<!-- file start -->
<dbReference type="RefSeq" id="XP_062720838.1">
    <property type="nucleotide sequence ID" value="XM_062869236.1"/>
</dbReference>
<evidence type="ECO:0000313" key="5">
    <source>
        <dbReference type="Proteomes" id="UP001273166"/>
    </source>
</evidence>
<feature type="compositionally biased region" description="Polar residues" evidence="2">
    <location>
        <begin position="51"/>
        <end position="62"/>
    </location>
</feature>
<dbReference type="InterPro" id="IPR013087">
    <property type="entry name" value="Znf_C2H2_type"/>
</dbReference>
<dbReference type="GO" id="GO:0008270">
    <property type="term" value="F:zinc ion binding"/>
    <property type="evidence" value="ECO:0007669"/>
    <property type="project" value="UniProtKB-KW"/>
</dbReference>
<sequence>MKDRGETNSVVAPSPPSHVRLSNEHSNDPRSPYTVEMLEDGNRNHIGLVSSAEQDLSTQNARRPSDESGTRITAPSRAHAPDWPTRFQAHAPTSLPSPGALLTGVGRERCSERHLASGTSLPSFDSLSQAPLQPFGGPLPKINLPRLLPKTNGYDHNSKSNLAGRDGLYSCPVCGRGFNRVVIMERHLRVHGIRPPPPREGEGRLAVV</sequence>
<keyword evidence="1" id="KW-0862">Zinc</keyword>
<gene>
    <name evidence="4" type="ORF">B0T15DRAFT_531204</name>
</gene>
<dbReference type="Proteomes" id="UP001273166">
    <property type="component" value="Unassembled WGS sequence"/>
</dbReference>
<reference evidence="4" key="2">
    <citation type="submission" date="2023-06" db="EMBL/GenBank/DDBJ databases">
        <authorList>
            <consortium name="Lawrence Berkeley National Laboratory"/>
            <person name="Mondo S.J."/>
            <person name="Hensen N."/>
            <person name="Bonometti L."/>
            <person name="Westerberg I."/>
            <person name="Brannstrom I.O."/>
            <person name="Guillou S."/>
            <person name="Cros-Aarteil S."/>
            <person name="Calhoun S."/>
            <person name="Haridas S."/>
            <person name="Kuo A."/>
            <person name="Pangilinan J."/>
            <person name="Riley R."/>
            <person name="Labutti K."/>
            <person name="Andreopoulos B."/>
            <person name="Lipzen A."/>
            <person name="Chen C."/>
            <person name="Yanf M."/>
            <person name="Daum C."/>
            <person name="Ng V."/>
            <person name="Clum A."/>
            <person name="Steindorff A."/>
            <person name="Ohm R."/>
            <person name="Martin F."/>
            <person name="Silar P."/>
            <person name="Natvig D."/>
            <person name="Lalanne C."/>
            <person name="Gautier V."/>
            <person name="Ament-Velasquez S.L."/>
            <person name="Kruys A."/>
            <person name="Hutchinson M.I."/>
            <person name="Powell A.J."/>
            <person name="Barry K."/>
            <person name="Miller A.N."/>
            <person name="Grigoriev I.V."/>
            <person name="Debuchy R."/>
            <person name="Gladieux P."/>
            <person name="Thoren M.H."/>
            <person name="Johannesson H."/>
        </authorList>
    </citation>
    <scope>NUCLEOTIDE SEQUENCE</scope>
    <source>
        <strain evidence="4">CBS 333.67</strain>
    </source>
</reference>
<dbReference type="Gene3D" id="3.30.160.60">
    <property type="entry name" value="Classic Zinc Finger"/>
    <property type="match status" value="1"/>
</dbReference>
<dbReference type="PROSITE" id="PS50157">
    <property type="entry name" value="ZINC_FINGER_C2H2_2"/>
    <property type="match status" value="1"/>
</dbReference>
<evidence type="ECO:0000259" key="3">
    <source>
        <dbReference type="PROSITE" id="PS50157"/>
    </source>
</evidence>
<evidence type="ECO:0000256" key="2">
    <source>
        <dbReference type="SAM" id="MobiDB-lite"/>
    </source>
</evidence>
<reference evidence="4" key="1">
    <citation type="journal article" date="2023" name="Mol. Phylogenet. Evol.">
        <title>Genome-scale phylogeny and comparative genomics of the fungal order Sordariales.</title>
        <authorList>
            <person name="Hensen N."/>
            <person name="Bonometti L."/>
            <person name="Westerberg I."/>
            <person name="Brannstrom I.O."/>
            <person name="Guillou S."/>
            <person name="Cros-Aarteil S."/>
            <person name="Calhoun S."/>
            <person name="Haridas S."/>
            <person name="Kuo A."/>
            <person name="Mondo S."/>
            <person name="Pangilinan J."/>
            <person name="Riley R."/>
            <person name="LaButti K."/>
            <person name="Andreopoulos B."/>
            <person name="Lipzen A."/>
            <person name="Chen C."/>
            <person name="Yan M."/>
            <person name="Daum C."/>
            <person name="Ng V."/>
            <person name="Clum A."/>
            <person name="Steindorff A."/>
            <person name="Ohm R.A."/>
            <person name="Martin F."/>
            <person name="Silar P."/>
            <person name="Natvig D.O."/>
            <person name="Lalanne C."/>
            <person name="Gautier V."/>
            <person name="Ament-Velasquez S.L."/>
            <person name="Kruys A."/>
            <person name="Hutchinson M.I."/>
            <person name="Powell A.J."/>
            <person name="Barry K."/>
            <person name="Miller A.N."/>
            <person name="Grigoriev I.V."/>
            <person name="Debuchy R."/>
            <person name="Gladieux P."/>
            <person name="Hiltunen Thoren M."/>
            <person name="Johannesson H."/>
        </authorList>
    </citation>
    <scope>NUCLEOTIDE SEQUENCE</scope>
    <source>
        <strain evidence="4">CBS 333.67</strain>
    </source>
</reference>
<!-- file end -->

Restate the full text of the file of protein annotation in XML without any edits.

<dbReference type="RefSeq" id="XP_062720838.1">
    <property type="nucleotide sequence ID" value="XM_062869236.1"/>
</dbReference>
<evidence type="ECO:0000313" key="5">
    <source>
        <dbReference type="Proteomes" id="UP001273166"/>
    </source>
</evidence>
<feature type="compositionally biased region" description="Polar residues" evidence="2">
    <location>
        <begin position="51"/>
        <end position="62"/>
    </location>
</feature>
<dbReference type="InterPro" id="IPR013087">
    <property type="entry name" value="Znf_C2H2_type"/>
</dbReference>
<dbReference type="GO" id="GO:0008270">
    <property type="term" value="F:zinc ion binding"/>
    <property type="evidence" value="ECO:0007669"/>
    <property type="project" value="UniProtKB-KW"/>
</dbReference>
<sequence>MKDRGETNSVVAPSPPSHVRLSNEHSNDPRSPYTVEMLEDGNRNHIGLVSSAEQDLSTQNARRPSDESGTRITAPSRAHAPDWPTRFQAHAPTSLPSPGALLTGVGRERCSERHLASGTSLPSFDSLSQAPLQPFGGPLPKINLPRLLPKTNGYDHNSKSNLAGRDGLYSCPVCGRGFNRVVIMERHLRVHGIRPPPPREGEGRLAVV</sequence>
<keyword evidence="1" id="KW-0862">Zinc</keyword>
<gene>
    <name evidence="4" type="ORF">B0T15DRAFT_531204</name>
</gene>
<dbReference type="Proteomes" id="UP001273166">
    <property type="component" value="Unassembled WGS sequence"/>
</dbReference>
<reference evidence="4" key="2">
    <citation type="submission" date="2023-06" db="EMBL/GenBank/DDBJ databases">
        <authorList>
            <consortium name="Lawrence Berkeley National Laboratory"/>
            <person name="Mondo S.J."/>
            <person name="Hensen N."/>
            <person name="Bonometti L."/>
            <person name="Westerberg I."/>
            <person name="Brannstrom I.O."/>
            <person name="Guillou S."/>
            <person name="Cros-Aarteil S."/>
            <person name="Calhoun S."/>
            <person name="Haridas S."/>
            <person name="Kuo A."/>
            <person name="Pangilinan J."/>
            <person name="Riley R."/>
            <person name="Labutti K."/>
            <person name="Andreopoulos B."/>
            <person name="Lipzen A."/>
            <person name="Chen C."/>
            <person name="Yanf M."/>
            <person name="Daum C."/>
            <person name="Ng V."/>
            <person name="Clum A."/>
            <person name="Steindorff A."/>
            <person name="Ohm R."/>
            <person name="Martin F."/>
            <person name="Silar P."/>
            <person name="Natvig D."/>
            <person name="Lalanne C."/>
            <person name="Gautier V."/>
            <person name="Ament-Velasquez S.L."/>
            <person name="Kruys A."/>
            <person name="Hutchinson M.I."/>
            <person name="Powell A.J."/>
            <person name="Barry K."/>
            <person name="Miller A.N."/>
            <person name="Grigoriev I.V."/>
            <person name="Debuchy R."/>
            <person name="Gladieux P."/>
            <person name="Thoren M.H."/>
            <person name="Johannesson H."/>
        </authorList>
    </citation>
    <scope>NUCLEOTIDE SEQUENCE</scope>
    <source>
        <strain evidence="4">CBS 333.67</strain>
    </source>
</reference>
<dbReference type="Gene3D" id="3.30.160.60">
    <property type="entry name" value="Classic Zinc Finger"/>
    <property type="match status" value="1"/>
</dbReference>
<dbReference type="PROSITE" id="PS50157">
    <property type="entry name" value="ZINC_FINGER_C2H2_2"/>
    <property type="match status" value="1"/>
</dbReference>
<evidence type="ECO:0000259" key="3">
    <source>
        <dbReference type="PROSITE" id="PS50157"/>
    </source>
</evidence>
<evidence type="ECO:0000256" key="2">
    <source>
        <dbReference type="SAM" id="MobiDB-lite"/>
    </source>
</evidence>
<reference evidence="4" key="1">
    <citation type="journal article" date="2023" name="Mol. Phylogenet. Evol.">
        <title>Genome-scale phylogeny and comparative genomics of the fungal order Sordariales.</title>
        <authorList>
            <person name="Hensen N."/>
            <person name="Bonometti L."/>
            <person name="Westerberg I."/>
            <person name="Brannstrom I.O."/>
            <person name="Guillou S."/>
            <person name="Cros-Aarteil S."/>
            <person name="Calhoun S."/>
            <person name="Haridas S."/>
            <person name="Kuo A."/>
            <person name="Mondo S."/>
            <person name="Pangilinan J."/>
            <person name="Riley R."/>
            <person name="LaButti K."/>
            <person name="Andreopoulos B."/>
            <person name="Lipzen A."/>
            <person name="Chen C."/>
            <person name="Yan M."/>
            <person name="Daum C."/>
            <person name="Ng V."/>
            <person name="Clum A."/>
            <person name="Steindorff A."/>
            <person name="Ohm R.A."/>
            <person name="Martin F."/>
            <person name="Silar P."/>
            <person name="Natvig D.O."/>
            <person name="Lalanne C."/>
            <person name="Gautier V."/>
            <person name="Ament-Velasquez S.L."/>
            <person name="Kruys A."/>
            <person name="Hutchinson M.I."/>
            <person name="Powell A.J."/>
            <person name="Barry K."/>
            <person name="Miller A.N."/>
            <person name="Grigoriev I.V."/>
            <person name="Debuchy R."/>
            <person name="Gladieux P."/>
            <person name="Hiltunen Thoren M."/>
            <person name="Johannesson H."/>
        </authorList>
    </citation>
    <scope>NUCLEOTIDE SEQUENCE</scope>
    <source>
        <strain evidence="4">CBS 333.67</strain>
    </source>
</reference>